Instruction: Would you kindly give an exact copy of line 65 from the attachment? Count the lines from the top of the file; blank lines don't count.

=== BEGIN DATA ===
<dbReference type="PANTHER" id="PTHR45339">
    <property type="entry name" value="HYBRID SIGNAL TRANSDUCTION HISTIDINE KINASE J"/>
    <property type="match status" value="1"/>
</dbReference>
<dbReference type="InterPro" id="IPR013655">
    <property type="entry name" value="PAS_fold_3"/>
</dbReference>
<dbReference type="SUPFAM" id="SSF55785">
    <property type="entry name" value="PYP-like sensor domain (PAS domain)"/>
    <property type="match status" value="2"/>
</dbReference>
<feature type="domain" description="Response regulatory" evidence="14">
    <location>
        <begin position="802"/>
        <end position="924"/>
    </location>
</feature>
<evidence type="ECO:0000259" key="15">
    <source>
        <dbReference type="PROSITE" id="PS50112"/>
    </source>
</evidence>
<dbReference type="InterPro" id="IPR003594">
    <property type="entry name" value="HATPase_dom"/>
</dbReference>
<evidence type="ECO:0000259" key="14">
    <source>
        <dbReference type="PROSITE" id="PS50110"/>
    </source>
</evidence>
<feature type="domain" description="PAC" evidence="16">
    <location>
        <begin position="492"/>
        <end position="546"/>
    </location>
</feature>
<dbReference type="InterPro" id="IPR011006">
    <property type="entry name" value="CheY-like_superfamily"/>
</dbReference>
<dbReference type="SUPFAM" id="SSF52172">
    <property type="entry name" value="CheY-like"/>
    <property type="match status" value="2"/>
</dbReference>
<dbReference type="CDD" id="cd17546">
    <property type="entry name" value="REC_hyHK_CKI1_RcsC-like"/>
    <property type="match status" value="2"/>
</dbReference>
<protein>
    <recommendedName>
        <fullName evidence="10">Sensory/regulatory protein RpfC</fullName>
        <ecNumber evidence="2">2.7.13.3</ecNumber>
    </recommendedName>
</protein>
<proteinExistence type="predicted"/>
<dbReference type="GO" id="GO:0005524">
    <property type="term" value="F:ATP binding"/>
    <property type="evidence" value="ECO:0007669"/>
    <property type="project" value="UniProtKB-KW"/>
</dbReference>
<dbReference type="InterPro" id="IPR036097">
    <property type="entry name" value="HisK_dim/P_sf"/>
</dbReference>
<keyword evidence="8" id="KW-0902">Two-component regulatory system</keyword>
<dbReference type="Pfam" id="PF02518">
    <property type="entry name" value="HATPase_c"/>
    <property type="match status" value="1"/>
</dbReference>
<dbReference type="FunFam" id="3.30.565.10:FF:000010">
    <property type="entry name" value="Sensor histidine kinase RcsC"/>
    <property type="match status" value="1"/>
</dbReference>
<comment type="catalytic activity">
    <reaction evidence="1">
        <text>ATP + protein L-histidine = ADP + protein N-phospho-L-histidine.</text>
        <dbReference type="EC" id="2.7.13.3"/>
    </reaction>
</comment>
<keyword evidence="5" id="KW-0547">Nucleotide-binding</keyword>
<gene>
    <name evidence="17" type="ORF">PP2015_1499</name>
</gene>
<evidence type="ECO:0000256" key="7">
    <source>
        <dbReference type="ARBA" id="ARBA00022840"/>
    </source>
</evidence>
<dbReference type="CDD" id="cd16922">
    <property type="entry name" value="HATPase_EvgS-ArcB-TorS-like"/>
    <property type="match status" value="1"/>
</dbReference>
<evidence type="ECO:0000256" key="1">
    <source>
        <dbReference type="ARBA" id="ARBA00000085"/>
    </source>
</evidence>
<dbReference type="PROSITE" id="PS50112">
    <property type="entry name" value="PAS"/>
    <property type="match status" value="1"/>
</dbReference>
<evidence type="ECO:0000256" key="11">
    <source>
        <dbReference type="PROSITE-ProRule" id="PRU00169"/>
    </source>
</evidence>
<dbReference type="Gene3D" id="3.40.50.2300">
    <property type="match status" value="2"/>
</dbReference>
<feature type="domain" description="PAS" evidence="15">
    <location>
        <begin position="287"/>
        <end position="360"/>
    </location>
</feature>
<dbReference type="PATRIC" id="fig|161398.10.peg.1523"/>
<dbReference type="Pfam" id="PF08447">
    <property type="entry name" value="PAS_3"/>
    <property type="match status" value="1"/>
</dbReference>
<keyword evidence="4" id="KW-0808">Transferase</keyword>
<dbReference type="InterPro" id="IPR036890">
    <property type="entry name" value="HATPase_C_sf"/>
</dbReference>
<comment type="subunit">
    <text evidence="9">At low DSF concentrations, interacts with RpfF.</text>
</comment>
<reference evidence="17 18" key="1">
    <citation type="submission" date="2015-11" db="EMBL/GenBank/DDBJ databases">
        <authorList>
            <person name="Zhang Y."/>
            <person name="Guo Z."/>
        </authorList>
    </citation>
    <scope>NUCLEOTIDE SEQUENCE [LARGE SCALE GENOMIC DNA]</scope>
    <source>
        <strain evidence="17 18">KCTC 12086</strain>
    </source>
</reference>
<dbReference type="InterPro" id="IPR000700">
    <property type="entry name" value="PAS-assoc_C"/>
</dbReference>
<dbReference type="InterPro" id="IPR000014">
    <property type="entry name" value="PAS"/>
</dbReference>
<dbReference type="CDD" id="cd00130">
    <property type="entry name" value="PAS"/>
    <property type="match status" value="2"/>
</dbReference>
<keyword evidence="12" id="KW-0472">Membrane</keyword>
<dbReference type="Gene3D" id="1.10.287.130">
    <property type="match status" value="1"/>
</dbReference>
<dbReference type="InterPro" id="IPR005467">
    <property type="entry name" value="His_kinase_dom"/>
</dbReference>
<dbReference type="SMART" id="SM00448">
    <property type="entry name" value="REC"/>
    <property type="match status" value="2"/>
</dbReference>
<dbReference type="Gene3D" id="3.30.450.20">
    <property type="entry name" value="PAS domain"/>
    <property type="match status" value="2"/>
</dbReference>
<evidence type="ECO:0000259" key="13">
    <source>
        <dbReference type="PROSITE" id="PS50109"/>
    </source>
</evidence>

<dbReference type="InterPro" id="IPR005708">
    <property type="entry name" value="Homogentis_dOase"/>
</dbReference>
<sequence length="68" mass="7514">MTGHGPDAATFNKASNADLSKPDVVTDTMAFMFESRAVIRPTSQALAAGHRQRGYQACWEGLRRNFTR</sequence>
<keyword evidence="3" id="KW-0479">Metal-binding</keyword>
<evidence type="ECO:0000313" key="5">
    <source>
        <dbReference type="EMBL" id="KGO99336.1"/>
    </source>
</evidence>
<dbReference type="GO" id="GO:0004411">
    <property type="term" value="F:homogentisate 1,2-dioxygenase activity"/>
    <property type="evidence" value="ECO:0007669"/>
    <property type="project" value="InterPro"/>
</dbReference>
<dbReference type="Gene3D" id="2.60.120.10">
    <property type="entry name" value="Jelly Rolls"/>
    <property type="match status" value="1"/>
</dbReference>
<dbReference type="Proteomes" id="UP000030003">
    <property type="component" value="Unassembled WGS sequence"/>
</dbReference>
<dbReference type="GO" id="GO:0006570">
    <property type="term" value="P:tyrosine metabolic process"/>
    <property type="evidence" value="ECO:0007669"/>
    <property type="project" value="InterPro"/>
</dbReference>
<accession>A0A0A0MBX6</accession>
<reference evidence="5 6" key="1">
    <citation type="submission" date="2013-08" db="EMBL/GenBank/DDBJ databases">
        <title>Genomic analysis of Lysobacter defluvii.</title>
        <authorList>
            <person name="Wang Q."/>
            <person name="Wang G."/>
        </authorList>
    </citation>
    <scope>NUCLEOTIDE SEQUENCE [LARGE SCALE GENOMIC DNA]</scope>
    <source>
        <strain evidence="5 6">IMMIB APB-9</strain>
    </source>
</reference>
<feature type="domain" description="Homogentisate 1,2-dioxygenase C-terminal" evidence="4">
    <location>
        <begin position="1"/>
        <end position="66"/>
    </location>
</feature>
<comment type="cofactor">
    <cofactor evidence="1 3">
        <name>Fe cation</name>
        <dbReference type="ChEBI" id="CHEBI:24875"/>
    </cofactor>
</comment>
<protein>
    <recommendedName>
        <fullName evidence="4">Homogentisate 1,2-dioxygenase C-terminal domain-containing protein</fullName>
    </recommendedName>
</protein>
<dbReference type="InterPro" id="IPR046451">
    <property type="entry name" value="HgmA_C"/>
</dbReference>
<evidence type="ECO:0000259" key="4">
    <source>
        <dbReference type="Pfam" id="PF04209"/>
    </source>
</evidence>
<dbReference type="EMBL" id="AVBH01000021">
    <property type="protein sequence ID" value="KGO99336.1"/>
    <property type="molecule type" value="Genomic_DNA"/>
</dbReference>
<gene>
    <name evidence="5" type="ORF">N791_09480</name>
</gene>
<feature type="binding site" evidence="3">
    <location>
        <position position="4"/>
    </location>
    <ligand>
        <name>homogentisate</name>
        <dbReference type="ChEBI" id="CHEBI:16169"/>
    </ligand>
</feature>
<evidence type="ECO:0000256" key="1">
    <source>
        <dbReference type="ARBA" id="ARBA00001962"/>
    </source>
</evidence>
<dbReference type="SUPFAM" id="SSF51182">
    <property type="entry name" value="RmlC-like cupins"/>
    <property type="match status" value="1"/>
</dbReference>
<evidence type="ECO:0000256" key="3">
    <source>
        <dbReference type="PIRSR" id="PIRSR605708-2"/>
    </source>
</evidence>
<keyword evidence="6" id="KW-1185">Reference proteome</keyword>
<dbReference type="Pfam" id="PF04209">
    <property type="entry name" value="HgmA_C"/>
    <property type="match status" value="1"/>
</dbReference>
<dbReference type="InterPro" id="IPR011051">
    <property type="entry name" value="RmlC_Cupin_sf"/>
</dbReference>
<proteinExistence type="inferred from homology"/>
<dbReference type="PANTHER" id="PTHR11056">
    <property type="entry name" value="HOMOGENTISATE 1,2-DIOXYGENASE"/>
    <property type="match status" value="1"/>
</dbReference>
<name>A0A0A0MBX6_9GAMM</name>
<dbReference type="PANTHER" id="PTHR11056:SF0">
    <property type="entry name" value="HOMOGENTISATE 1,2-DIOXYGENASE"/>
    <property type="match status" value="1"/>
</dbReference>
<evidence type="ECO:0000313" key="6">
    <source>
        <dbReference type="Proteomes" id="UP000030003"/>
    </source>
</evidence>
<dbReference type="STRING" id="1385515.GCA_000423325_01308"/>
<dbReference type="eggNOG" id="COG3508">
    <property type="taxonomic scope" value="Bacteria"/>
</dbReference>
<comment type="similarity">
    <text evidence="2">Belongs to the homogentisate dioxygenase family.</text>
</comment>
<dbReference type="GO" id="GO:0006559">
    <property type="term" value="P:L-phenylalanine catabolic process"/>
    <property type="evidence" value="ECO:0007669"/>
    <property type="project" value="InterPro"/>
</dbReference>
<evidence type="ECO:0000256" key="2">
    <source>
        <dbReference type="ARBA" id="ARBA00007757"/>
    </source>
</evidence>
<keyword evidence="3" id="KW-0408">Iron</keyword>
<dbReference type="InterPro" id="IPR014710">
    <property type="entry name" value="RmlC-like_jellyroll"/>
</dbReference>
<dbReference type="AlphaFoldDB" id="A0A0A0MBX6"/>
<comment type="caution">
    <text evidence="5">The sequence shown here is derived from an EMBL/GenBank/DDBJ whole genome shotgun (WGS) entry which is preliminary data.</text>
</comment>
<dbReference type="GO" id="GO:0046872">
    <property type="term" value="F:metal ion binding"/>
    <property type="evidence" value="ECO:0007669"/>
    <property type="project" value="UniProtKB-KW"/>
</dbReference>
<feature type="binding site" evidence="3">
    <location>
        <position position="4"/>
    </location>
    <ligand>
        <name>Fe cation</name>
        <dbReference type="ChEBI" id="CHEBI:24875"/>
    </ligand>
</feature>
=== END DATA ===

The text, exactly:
    <property type="entry name" value="HATPase_c"/>